Here are my latest reviews for Our Sunday Visitor.
Gooze-frah-bah. Feel better? That's a phrase taken from a lullaby that Eskimo mothers use to calm their children. Or so says Dr. Buddy Rydell, anger management therapist and author of "K(no)w Buddy Cares." In this chewy role Jack Nicholson wears a beret, goatee and an incessant grin, and oozes with know-it-all condescension. If you weren't angry before you met him, you will be.
Buddy is convinced that Dave Buznik (Adam Sandler) is dangerously angry, though to all appearances he's a human doormat. Buddy explains to Dave that there are two kinds of angry people: the woman yelling in the grocery checkout line, and the cashier who takes abuse in silence until the day she comes in and mows down the store with bullets. "You're the cashier," Buddy tells Dave. "No, I'm the guy in hiding in frozen foods, dialing 911," Dave protests helplessly.
It's good to find Sandler in a role that seems natural and believable on him, after the oddity "Punchdrunk Love" last fall. Strangely enough, that film also concerned a person who was stifling explosive anger, but the character in this new mainstream comedy is more believable than the leading role in that arthouse confection. Nicholson likewise is in better form than as the reluctant, dumpy lead of "About Schmidt." Here he has regained his cheerful edginess, and seems a perfect match to Sandler's passive-resistant self.
"Anger Management" utilizes a wandering, episodic plotline, which puts Buddy and Dave in a series of impossible situations. While this structure could have been merely tiring it becomes the film's strong point, because these situations are so deliciously absurd, and they are so satisfyingly cast. Buddy coerces Dave into confronting a childhood nemesis, who turns out to be John C. Reilly in a Buddhist monastery. (Those who are tired of seeing Roman Catholic nuns put to entertainment ridicule may enjoy the turned tables of saffron robes flying.) When Buddy suspects Dave of homophobia, he drives to a shady section of town and pays a transvestite $50 to join Dave in the back seat. This horse-sized character in a long blonde wig is Woody Harrelson, claiming to be a Bavarian nymphet named "Galaxia."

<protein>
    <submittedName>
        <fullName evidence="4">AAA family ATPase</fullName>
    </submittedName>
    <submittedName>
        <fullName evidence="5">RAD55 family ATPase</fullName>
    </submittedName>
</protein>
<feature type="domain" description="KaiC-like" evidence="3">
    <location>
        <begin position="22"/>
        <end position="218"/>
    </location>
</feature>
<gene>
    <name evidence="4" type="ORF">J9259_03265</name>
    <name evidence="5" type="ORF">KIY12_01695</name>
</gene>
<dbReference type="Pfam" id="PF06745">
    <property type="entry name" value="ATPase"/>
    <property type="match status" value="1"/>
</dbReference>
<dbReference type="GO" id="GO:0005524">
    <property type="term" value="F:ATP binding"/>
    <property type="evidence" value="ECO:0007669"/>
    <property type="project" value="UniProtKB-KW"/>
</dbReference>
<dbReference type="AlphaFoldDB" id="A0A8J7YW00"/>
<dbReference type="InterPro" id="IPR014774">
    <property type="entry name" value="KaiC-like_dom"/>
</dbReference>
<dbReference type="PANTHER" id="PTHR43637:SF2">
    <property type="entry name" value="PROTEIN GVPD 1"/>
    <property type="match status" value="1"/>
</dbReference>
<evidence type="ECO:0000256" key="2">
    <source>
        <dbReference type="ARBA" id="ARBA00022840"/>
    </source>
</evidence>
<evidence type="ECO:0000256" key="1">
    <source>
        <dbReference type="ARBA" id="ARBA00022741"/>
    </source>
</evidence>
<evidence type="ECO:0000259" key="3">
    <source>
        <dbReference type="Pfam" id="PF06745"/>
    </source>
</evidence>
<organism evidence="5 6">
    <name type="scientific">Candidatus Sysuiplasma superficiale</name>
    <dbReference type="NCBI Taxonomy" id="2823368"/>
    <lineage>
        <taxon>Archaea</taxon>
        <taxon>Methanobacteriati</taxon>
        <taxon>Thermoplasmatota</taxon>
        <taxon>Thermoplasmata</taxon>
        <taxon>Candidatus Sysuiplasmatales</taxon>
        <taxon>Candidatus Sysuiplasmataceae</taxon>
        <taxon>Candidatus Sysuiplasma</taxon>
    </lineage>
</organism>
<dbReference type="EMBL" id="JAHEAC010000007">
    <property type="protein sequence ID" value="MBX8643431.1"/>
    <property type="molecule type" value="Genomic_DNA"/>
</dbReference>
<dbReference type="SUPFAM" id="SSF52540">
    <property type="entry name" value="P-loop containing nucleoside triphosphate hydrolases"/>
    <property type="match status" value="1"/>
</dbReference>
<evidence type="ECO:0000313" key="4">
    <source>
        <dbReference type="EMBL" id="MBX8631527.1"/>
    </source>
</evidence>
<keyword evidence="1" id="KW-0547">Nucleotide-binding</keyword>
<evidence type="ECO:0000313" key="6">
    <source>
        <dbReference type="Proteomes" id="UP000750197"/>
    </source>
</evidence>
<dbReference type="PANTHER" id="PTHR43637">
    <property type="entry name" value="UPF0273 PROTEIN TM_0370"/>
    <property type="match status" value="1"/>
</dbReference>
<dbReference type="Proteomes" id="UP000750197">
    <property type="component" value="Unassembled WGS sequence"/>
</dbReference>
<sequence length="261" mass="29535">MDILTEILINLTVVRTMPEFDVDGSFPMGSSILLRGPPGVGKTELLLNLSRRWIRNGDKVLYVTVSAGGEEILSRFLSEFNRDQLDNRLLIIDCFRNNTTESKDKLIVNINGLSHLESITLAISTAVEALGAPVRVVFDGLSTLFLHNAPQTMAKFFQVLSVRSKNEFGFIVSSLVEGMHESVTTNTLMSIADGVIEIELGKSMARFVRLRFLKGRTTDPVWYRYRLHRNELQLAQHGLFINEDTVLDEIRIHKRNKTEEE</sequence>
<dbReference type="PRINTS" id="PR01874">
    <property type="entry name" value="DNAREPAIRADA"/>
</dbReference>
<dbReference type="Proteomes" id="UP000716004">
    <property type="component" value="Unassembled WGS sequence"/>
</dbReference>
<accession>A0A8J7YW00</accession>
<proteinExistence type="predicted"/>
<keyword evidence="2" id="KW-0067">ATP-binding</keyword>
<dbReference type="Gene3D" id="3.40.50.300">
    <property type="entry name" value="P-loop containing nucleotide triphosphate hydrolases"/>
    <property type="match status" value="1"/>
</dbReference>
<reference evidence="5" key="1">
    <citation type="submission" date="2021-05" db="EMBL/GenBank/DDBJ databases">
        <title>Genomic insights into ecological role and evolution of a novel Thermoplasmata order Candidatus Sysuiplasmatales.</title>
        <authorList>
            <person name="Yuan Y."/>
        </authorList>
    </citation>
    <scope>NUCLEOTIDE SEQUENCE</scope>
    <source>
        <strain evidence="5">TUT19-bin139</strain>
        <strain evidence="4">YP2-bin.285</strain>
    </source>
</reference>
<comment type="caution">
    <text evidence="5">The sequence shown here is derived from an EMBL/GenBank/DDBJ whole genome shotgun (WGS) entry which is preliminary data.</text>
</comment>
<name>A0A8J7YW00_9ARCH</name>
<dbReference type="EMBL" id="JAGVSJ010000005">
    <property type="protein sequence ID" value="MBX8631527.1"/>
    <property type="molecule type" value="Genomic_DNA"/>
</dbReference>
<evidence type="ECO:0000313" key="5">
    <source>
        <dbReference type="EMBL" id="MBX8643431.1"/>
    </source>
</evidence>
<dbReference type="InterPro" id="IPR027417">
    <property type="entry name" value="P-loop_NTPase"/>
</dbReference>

While "Anger Management" has its broad moments, it is funniest in the details, particularly when it pluckily asserts the improbable. For example, when Buddy tells his anger therapy group about the Eskimo roots of "Gooze-frah-bah," there is a buzz of delighted, clueless comments like, "Oooh, Eskimos seem nice." Then one member murmurs, "I think Eskimos are smug." It's such a random moment, with no relevance to the plot or anything that comes before or after, but the image of a person who suspects Eskimos of smugness lingers like a little gift.
The script and casting are perfection; the plot is less so and the message, such as it is, is confused. Like many comedies, things are funniest in the first three-quarters, when the situation is plummeting out of control; the windup, when things get serious and heartfelt, is when they also get tedious and sentimental. "Anger Management" does not avoid that common trap.